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May 2002

The Laboratory
in the News

Commentary by
Jeff Wadsworth

Building a Virtual Telescope

A New Understanding of Soft Materials

At Livermore, Audacious Physics Has Thrived for
50 years




Jeff Wadsworth, Deputy Director of Science and Technology

Jeff Wadsworth
Deputy Director for
Science and Technology

A Project with Multidimensional Purposes

FOR many years, Livermore researchers have played a major role in advancing astrophysical knowledge through their expertise in high-energy-density physics and advanced computer modeling. The astrophysics community has benefited from Livermore contributions in the search for dark matter in the universe, laser guide star optics that sharpen astronomical views made from Earth, advanced instruments for U.S. and European spacecraft, and laboratory-created hot plasmas similar to those existing in distant stars.
Livermore researchers are again breaking new ground by developing, for the first time, a three-dimensional (3D) modeling program that simulates the evolution and structure of stars. The complex code is called Djehuty, after the Egyptian god who is said to have invented writing, the measurement of time, music, magic, art, medicine, mathematics, and astronomy. The physical processes of stars have long been of interest to Livermore researchers because understanding the prime stellar energy mechanism, thermonuclear fusion, is part of the Laboratory’s national security mission. In that respect, Djehuty is well aligned with Livermore’s programmatic interests that focus on understanding high-temperature physics and performing accurate numerical simulations of complex physical reactions.
As detailed in the article entitled Building a Virtual Telescope, developing the first 3D code to realistically model the evolution of stars was a formidable challenge. The Djehuty development effort is succeeding in large part by leveraging Livermore’s experience with massively parallel supercomputers (machines with thousands of processors) and their codes. The Djehuty team took advantage of the expertise developed in the National Nuclear Security Administration’s Advanced Simulation and Computing program, an important component of Stockpile Stewardship. Djehuty’s development also benefited from our scientific expertise in astrophysics and high-energy-density phenomena.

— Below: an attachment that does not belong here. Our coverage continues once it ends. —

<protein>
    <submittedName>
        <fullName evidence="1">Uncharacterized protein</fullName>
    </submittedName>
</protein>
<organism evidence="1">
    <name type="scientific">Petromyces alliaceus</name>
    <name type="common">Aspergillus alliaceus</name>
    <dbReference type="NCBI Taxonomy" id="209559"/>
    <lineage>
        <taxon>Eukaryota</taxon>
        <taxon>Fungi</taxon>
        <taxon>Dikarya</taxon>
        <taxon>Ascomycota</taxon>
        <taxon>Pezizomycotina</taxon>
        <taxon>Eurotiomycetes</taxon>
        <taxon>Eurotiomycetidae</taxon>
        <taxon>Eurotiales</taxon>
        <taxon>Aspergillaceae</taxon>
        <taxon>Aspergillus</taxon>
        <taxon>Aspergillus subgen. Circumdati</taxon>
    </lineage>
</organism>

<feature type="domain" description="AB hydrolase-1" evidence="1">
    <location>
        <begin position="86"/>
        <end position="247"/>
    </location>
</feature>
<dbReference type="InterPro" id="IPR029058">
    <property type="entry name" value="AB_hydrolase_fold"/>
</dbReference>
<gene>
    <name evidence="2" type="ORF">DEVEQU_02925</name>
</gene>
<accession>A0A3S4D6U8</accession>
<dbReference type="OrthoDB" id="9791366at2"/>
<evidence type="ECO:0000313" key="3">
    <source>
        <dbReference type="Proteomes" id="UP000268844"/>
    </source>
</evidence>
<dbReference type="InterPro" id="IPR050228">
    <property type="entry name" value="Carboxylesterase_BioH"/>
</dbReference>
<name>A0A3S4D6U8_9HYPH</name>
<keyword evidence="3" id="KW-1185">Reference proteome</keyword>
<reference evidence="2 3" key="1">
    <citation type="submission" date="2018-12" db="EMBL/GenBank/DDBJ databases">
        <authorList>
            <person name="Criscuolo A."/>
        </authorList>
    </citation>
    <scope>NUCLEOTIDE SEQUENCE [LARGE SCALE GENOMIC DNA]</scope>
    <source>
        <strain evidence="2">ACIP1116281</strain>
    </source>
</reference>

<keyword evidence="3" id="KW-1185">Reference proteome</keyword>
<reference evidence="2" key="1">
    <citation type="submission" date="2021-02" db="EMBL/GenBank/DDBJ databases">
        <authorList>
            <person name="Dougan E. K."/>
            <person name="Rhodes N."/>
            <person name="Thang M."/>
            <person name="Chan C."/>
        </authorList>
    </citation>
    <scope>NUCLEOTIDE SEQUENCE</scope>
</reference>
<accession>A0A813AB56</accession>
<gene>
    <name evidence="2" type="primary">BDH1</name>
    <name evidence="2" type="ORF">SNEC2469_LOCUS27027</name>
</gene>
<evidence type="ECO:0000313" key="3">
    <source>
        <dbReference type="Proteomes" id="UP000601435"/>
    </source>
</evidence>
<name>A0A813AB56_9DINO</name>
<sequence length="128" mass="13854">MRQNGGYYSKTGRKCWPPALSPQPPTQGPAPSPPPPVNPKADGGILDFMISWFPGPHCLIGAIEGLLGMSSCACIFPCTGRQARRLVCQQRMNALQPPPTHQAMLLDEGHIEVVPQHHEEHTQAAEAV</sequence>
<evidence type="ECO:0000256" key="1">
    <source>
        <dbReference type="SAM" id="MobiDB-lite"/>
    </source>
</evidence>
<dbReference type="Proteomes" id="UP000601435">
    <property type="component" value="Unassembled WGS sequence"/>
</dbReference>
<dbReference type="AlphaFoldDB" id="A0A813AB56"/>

Djehuty is a good example of our long-standing success in putting together teams of researchers from different disciplines. In this case, specialists from the Defense and Nuclear Technologies Directorate, the Physics and Advanced Technologies Directorate, and the Computation Directorate’s Center for Applied Scientific Computing collaborated on the project.
Djehuty resides at the Livermore branch of the University of California’s Institute for Geophysics and Planetary Physics (IGPP). The Astrophysics Center at IGPP is the focus of astrophysics and planetary physics activities at Livermore. The center collaborates with all University of California campuses, more than 30 U.S. universities, and more than 20 international universities. One of its goals is to foster collaboration among visiting scientists on projects that are important to astrophysics and that require the unique simulation capabilities of Djehuty.
An important aspect of Djehuty is its funding as a three-year Strategic Initiative (SI) under the Laboratory Directed Research and Development (LDRD) program. LDRD was authorized by Congress to provide a means for directors of the Department of Energy national laboratories to fund innovative, high-risk research and development projects in support of Laboratory and DOE missions.
Strategic Initiatives within LDRD are usually large and technically challenging. An SI project must be aligned with the strategic research and development priorities of at least one of the Laboratory’s four strategic councils: the Council on Energy and Environmental Systems, the Council on National Security, the Council on Biosciences and Biotechnology, and the Council on Strategic Science and Technology. Although many deserving SI proposals are considered, less than one-third can be funded; the competition is keen, and only the best ideas can be supported.
The Livermore effort to revolutionize the modeling of stellar evolution and structure is being well received by the international scientific community. I am confident that Djehuty will help advance the astrophysics discipline, strengthen our capabilities in complex modeling, and enable many scientific collaborations with the academic community.


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UCRL-52000-02-5 | May 28, 2002